Dian Fossey

Name ID 1471

See also

Herne, Brian White Hunters: The golden age of African Safaris
Page Number: 339
Extract Date: 1963

Dian Fossey's first Safari

Alexander set up his safari operation at his home near Nanyuki. John was flexible enough to tailor safaris exactly to the needs and pockets of his clients. One of his clients was near stone broke Dian Fossey, who much later attained recognition as a gorilla expert. In 1963 Dian Fossey was staying at the Mount Kenya Safari Club at Nanyuki, and she introduced herself to one of the owners of the club, William Holden. Fossey told Holden she was looking for a white hunter to take her on a private safari through East Africa. Was there someone he might recommend? Holden knew a man on the mountain he thought might be suitable named John Alexander. Fossey talked John into a you-bring-the-coffee, I'll-bring-the-sandwiches low-budget outing. When starry-eyed Fossey first met Alexander, then fortyish, she was the ultimate naive greenhorn in the wilds of Africa.

John, his complexion now ruddy from years in the sun, and his fair hair by now receding, had always had an eye for the ladies. Recently divorced, he was not inclined to turn down any safari work. Even with Fossey's limited budget Alexander nevertheless consented to take her on a tour, and guided her on what is generally regarded as the East African "milk run," an easy route taken by package tourists on their first trip to Africa. John took Dian to see Tsavo park, Ngorongoro Crater, the Serengeti Plains, and Olduvai Gorge, where he introduced her to anthropologists Mary and Louis Leakey.

Alexander later recalled Fossey with considerable distaste, not just because she was a heavy smoker and drinker, which he considered none of his business, but because he thought Fossey "moody" and a "bit neurotic." Alexander claimed that at the time of their meeting Fossey had never before even heard of mountain gorillas'

Still, Alexander agreed to take Fossey on another safari, this time through Uganda and into the Congo to the Albert national park (now the Muhuavura national park). In neighboring Rwanda over this period, two tribes, the WaTutsi and the BaHutu, were killing each other in the thousands; the first years of genocide were barely reported to the international press. Zaire was also far from safe, with murderous soldiers roaming the countryside.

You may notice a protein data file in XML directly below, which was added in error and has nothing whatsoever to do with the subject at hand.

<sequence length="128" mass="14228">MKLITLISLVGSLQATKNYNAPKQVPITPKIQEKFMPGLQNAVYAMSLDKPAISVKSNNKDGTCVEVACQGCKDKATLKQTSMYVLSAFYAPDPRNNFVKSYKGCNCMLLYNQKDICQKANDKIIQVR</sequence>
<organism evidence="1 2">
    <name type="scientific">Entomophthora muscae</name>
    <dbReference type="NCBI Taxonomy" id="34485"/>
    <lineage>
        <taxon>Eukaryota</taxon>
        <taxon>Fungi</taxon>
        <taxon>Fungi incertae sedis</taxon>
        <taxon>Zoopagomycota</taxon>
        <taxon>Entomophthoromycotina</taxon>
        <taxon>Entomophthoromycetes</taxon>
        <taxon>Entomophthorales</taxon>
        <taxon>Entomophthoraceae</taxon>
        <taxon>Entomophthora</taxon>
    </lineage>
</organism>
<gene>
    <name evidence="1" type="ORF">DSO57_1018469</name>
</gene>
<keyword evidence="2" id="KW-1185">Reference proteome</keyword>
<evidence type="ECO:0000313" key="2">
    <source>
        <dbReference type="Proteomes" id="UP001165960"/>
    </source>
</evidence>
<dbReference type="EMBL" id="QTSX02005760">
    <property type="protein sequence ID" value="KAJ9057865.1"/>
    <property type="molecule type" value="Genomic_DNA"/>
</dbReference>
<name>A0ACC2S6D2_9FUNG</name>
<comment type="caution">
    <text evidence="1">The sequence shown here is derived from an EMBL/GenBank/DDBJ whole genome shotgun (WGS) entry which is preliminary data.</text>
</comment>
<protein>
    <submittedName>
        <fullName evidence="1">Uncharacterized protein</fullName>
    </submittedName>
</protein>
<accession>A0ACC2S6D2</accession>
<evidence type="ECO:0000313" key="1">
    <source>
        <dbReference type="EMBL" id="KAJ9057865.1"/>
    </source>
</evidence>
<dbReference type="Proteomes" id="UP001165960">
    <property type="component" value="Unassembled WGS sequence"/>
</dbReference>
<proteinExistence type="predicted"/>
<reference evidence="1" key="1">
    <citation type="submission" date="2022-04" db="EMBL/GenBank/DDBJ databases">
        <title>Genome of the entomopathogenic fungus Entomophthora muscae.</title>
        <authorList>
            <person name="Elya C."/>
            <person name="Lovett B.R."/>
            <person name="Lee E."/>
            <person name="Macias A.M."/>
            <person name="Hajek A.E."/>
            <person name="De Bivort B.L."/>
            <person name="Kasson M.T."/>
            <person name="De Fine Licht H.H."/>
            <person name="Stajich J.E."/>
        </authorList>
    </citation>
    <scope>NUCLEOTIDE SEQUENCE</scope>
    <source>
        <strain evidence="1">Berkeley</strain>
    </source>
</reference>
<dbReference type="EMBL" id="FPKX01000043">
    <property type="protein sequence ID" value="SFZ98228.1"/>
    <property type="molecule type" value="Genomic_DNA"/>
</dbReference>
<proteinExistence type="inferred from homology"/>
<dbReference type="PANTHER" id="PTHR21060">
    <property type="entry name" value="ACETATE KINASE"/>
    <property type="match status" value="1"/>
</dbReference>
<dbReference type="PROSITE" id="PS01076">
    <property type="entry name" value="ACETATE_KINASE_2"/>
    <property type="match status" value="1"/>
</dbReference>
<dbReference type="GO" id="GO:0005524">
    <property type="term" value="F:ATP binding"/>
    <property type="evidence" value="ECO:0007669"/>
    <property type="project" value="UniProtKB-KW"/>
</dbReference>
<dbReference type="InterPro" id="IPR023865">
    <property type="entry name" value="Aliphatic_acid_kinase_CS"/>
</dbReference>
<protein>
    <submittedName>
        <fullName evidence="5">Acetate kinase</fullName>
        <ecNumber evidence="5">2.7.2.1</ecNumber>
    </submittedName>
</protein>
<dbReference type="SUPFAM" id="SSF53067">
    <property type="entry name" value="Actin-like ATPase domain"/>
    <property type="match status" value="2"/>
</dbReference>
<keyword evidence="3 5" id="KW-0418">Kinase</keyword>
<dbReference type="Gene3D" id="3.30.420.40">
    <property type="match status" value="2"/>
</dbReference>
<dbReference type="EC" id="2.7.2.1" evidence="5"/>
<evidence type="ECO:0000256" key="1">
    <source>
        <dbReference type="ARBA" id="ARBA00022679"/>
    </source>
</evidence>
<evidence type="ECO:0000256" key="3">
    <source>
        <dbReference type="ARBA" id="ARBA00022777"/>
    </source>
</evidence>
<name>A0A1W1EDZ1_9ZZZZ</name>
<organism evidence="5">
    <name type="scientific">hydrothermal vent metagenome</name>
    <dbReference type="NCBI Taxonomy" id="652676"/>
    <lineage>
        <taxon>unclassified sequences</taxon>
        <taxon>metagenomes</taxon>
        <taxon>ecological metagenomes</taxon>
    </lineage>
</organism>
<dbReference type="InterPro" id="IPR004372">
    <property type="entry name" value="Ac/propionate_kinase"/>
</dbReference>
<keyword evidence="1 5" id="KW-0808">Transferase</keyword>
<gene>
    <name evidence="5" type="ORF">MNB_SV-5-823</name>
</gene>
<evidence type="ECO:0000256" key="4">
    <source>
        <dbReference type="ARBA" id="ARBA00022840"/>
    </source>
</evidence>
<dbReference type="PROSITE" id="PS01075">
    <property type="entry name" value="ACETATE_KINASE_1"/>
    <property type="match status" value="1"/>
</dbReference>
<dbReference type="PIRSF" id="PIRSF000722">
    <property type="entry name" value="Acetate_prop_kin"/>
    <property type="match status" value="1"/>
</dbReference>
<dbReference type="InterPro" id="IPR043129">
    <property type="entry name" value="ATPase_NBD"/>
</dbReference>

Despite the tribal unrest and general chaos then prevalent in Zaire, Alexander and Fossey continued with their safari into the eastern part of the country. At the village of Rumangabo they had hoped to pick up park rangers to act as guides. The only accommodation available was an old shed and it was here Fossey propositioned Alexander. "Here we've been three weeks on safari," she said. "We could have shacked up together and had a hell of a good time. "

Alexander apologetically turned her down explaining that he was already engaged. After being rebuffed Fossey despised Alexander, according to Harold T. P. Hayes, her biographer. Behind his back she began referring to John as "The Great White.""

Extract ID: 3841

See also

Herne, Brian White Hunters: The golden age of African Safaris
Page Number: 340
Extract Date: 1963

A turning point

At Albert national park, Alexander introduced Dian to a Belgian biologist named Jacques Verschuren, and he told Fossey about the gorillas' on the Virunga volcanoes straddling Rwanda, Uganda, and Zaire. While camped high on the Kabara Meadow, Alexander and Fossey encountered friends of John's, well-known wildlife photographers Alan and Joan Root, who were filming gorillas. The Roots took Dian out in search of her first gorillas. Although no contact was made, it was a thrilling experience and Fossey said she had "smelled them." It was certainly a turning point in her life. Fossey, by profession an occupational therapist, ultimately became famous as a dedicated gorilla preservationist.

Extract ID: 3842
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